This spring 2017 semester, members of LCI’s Lab of Landscape Ecology and Conservation Biology (LLECB) have been tasked with exercising their science communication skills by preparing a brief presentation for the lab group with the theme “why my science matters.” After sharing and receiving feedback, presenters have honed their messages and created blog-posts to share their thoughts with a larger audience.
Bringing it home: management evaluation matters
by Martha Sample
A few months ago, I finished up a Master’s in Environmental Sciences and Policy, and defended my thesis on Exotic Conifer Removal in Patagonia, Argentina. Currently, I’m working for LCI on a few research and collaborative planning projects, but I’m also thinking about the future and trying to envision what I want my next (and hopefully more permanent) transition to be. So, when I think about “why my science matters,” I have to first decide how to define my science– is it my specific thesis project? The broader context into which my thesis work fits? The things I aspire to do and accomplish in my career?
Well, I’m not planning on moving to South America, and I’m not terribly interested in pigeon-holing myself into the world of non-native tree plantation management, but my thesis research is also a case study in conservation planning, monitoring, and evaluation: areas of enduring interest and passion for me. So, I want to frame the question of “why my science matters” more as a look into “why what I studied in grad school matters in terms of what I want to focus my career on,” and consider why my research and management interests matter for applied conservation practice.
During the past few years of this Master’s program, my thesis research dealt specifically with the reasons for- and impacts of- removal of non-native trees in an area where they are considered an invasion threat. But, the aspect of this project that I hope will continue to be ‘my science’ in the future is the role of non-native/invasive species management (as well as other specific ecological challenges) within the framework of conservation planning, and the importance of how we prioritize management interventions in complex social-ecological systems.
So, what’s the connection? One of the rationale for my thesis project was the fact that exotic species management in my study area (Nahuel Huapi National Park in Northern Patagonia, Argentina) appears to be unsuccessful in achieving conservation goals of removing invasive species and restoring native plant populations. I investigated the ecological outcomes of non-native tree removal by evaluating regenerating vegetation, and used that information to quantitatively assess whether or not current approaches had been successful in achieving the park’s management goals.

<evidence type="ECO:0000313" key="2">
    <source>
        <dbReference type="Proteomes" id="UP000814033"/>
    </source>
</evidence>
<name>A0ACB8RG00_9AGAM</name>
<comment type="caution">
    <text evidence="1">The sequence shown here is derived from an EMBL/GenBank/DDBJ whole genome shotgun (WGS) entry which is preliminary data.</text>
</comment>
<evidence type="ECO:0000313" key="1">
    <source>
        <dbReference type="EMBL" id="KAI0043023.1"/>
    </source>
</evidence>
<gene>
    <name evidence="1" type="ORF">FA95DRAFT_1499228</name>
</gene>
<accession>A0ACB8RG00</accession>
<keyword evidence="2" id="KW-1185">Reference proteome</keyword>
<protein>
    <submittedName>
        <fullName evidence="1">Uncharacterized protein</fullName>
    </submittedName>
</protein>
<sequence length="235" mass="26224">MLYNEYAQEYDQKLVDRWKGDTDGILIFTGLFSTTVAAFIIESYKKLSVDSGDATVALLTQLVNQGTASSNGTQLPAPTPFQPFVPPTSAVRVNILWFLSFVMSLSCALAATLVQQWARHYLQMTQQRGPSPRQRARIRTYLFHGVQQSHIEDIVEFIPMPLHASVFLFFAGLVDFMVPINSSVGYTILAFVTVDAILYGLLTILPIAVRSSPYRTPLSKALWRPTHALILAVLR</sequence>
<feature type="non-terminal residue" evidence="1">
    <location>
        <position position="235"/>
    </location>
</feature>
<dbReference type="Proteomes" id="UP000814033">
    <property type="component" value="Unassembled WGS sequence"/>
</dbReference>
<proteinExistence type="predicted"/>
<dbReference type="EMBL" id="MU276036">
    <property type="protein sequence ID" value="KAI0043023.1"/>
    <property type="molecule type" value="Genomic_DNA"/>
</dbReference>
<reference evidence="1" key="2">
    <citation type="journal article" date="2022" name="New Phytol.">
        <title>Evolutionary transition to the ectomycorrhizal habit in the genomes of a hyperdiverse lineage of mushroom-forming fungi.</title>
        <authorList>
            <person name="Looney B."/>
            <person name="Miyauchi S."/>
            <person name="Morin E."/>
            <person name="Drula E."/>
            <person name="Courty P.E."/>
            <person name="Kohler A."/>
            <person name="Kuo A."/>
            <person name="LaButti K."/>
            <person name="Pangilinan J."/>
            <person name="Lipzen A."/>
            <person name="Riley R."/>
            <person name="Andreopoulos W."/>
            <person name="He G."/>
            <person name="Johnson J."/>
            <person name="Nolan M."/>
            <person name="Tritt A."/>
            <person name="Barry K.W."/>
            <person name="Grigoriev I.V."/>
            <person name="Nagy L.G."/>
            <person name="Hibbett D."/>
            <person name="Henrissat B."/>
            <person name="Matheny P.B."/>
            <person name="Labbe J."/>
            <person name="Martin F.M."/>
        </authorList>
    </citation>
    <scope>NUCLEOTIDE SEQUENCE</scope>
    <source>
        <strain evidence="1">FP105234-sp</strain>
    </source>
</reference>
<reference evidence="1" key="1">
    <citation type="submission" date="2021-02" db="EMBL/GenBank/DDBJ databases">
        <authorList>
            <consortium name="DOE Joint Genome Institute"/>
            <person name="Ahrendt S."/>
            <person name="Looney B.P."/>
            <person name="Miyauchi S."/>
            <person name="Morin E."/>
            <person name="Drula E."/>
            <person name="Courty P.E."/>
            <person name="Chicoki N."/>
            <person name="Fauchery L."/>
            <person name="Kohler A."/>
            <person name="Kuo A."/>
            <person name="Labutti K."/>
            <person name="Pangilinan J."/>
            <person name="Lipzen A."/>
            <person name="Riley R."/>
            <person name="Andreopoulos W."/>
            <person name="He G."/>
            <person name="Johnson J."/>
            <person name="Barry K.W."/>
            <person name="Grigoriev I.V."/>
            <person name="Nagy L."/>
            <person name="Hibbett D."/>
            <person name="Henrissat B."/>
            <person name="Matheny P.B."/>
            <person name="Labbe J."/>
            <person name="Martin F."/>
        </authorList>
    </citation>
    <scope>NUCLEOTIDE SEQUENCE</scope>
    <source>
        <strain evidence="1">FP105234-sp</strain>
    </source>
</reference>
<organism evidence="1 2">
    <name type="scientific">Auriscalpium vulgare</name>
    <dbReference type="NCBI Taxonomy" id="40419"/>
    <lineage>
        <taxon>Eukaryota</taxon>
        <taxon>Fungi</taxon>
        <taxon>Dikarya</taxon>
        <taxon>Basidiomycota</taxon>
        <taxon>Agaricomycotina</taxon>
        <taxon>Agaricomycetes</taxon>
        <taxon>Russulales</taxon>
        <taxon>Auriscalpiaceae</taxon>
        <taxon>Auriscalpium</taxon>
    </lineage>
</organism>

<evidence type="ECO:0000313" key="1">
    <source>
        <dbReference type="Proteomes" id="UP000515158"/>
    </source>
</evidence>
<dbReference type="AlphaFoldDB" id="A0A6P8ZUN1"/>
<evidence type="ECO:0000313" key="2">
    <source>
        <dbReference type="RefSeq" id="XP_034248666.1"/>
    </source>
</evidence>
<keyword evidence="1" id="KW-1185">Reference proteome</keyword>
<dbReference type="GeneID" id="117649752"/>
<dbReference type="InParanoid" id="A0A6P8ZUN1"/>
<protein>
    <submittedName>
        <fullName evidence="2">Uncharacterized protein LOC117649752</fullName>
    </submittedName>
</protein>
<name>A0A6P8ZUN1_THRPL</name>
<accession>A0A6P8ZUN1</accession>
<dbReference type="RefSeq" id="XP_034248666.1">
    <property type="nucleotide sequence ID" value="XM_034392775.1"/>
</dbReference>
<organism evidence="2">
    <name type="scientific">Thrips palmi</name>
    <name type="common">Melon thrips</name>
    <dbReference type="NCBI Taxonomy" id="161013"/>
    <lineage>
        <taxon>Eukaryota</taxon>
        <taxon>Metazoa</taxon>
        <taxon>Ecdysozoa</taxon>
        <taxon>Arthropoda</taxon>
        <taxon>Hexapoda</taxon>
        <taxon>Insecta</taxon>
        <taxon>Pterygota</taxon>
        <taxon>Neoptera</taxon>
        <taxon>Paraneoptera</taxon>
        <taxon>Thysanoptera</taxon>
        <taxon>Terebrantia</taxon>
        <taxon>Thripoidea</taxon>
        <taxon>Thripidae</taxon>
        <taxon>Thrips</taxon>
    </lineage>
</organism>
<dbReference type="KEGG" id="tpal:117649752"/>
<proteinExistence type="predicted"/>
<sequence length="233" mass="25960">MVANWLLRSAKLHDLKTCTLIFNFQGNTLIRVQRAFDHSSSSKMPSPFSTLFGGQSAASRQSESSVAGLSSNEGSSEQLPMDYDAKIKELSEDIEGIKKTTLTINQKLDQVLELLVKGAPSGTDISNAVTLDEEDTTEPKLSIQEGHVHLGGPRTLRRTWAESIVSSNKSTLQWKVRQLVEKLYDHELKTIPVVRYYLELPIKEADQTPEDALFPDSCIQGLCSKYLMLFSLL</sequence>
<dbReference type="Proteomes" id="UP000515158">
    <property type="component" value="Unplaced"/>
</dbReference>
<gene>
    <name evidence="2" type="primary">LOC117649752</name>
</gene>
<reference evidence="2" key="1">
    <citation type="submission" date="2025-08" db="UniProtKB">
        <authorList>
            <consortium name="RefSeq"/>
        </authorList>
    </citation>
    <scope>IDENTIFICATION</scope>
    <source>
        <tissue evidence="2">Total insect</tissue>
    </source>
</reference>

Though specific to the park where I worked, my project objectives related to much bigger questions about the monitoring and evaluation of conservation management that could (and should) be applied anywhere. Essentially: Is it worth it? Is this furthering ecological conservation? Are the environmental benefits equal to or greater than the costs incurred? Are there other management issues that are more pressing, or where dollars spent would make more positive impact? Or where successful outcomes would be more likely? Are there social issues that take precedence environmental concerns?
These questions are all the more relevant in socio-economic climates where funding for conservation (or just funding in general) is scarce (e.g. developing economies like Argentina, or Trump America) and our one certainty as conservationists is that we will not be able to do everything we hope to. Faced with limited resources, any action can benefit from intentional planning before the fact, as well as monitoring, evaluation, and willingness to adapt management based on outcomes. Making sure that we are being as effective as we can be (while learning from mistakes along the way) ensures that we get the biggest bang for our conservation buck, and encourages stakeholders and the general public to place confidence in land managers and the research that informs their decisions.
The author wades through a sea of Scotch Broom onsite in Nahuel Huapi National Park. Broom is an aggressive invasive shrub that dominates many disturbed areas in the park, like those where exotic conifer trees have been removed.